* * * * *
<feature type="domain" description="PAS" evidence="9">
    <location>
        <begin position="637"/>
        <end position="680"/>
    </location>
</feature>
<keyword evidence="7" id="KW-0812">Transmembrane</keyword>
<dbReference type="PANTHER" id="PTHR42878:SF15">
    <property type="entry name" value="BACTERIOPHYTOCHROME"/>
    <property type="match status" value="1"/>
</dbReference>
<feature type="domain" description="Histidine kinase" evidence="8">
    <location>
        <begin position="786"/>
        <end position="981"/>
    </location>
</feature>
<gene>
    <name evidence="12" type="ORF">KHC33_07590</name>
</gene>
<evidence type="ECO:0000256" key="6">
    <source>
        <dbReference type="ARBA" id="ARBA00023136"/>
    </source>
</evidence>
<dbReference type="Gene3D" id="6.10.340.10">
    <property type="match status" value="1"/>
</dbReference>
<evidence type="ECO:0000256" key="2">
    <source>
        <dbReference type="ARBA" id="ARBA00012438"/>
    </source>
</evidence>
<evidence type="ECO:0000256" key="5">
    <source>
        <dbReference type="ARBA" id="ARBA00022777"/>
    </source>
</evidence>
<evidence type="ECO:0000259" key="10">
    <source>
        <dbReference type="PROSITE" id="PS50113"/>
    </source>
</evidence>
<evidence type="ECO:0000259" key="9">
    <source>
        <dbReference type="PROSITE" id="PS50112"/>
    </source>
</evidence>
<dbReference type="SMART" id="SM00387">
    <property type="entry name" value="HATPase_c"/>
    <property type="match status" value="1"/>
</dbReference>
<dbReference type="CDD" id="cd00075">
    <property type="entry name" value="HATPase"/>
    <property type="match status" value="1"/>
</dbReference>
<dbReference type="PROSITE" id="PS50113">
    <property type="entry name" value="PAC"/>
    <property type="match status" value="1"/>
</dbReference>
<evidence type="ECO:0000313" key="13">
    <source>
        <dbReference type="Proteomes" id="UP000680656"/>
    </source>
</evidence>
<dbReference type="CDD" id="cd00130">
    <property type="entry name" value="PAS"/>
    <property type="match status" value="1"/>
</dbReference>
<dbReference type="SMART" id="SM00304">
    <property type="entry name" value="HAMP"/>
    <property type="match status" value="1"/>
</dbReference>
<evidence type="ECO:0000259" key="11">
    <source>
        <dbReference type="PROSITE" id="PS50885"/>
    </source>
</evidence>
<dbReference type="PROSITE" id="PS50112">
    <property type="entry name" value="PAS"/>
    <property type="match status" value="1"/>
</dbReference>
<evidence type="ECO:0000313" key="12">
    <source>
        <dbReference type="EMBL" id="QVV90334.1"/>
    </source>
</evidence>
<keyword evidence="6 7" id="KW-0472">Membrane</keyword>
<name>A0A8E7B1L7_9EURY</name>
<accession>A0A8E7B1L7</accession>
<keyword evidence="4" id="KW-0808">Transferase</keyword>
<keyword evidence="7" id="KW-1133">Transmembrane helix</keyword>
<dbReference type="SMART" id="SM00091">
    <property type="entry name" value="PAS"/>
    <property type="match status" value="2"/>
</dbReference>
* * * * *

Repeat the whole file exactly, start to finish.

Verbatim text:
<feature type="domain" description="PAS" evidence="9">
    <location>
        <begin position="637"/>
        <end position="680"/>
    </location>
</feature>
<keyword evidence="7" id="KW-0812">Transmembrane</keyword>
<dbReference type="PANTHER" id="PTHR42878:SF15">
    <property type="entry name" value="BACTERIOPHYTOCHROME"/>
    <property type="match status" value="1"/>
</dbReference>
<feature type="domain" description="Histidine kinase" evidence="8">
    <location>
        <begin position="786"/>
        <end position="981"/>
    </location>
</feature>
<gene>
    <name evidence="12" type="ORF">KHC33_07590</name>
</gene>
<evidence type="ECO:0000256" key="6">
    <source>
        <dbReference type="ARBA" id="ARBA00023136"/>
    </source>
</evidence>
<dbReference type="Gene3D" id="6.10.340.10">
    <property type="match status" value="1"/>
</dbReference>
<evidence type="ECO:0000256" key="2">
    <source>
        <dbReference type="ARBA" id="ARBA00012438"/>
    </source>
</evidence>
<evidence type="ECO:0000256" key="5">
    <source>
        <dbReference type="ARBA" id="ARBA00022777"/>
    </source>
</evidence>
<evidence type="ECO:0000259" key="10">
    <source>
        <dbReference type="PROSITE" id="PS50113"/>
    </source>
</evidence>
<evidence type="ECO:0000259" key="9">
    <source>
        <dbReference type="PROSITE" id="PS50112"/>
    </source>
</evidence>
<dbReference type="SMART" id="SM00387">
    <property type="entry name" value="HATPase_c"/>
    <property type="match status" value="1"/>
</dbReference>
<dbReference type="CDD" id="cd00075">
    <property type="entry name" value="HATPase"/>
    <property type="match status" value="1"/>
</dbReference>
<dbReference type="PROSITE" id="PS50113">
    <property type="entry name" value="PAC"/>
    <property type="match status" value="1"/>
</dbReference>
<evidence type="ECO:0000313" key="13">
    <source>
        <dbReference type="Proteomes" id="UP000680656"/>
    </source>
</evidence>
<dbReference type="CDD" id="cd00130">
    <property type="entry name" value="PAS"/>
    <property type="match status" value="1"/>
</dbReference>
<dbReference type="SMART" id="SM00304">
    <property type="entry name" value="HAMP"/>
    <property type="match status" value="1"/>
</dbReference>
<evidence type="ECO:0000259" key="11">
    <source>
        <dbReference type="PROSITE" id="PS50885"/>
    </source>
</evidence>
<dbReference type="PROSITE" id="PS50112">
    <property type="entry name" value="PAS"/>
    <property type="match status" value="1"/>
</dbReference>
<evidence type="ECO:0000313" key="12">
    <source>
        <dbReference type="EMBL" id="QVV90334.1"/>
    </source>
</evidence>
<keyword evidence="6 7" id="KW-0472">Membrane</keyword>
<name>A0A8E7B1L7_9EURY</name>
<accession>A0A8E7B1L7</accession>
<keyword evidence="4" id="KW-0808">Transferase</keyword>
<keyword evidence="7" id="KW-1133">Transmembrane helix</keyword>
<dbReference type="SMART" id="SM00091">
    <property type="entry name" value="PAS"/>
    <property type="match status" value="2"/>
</dbReference>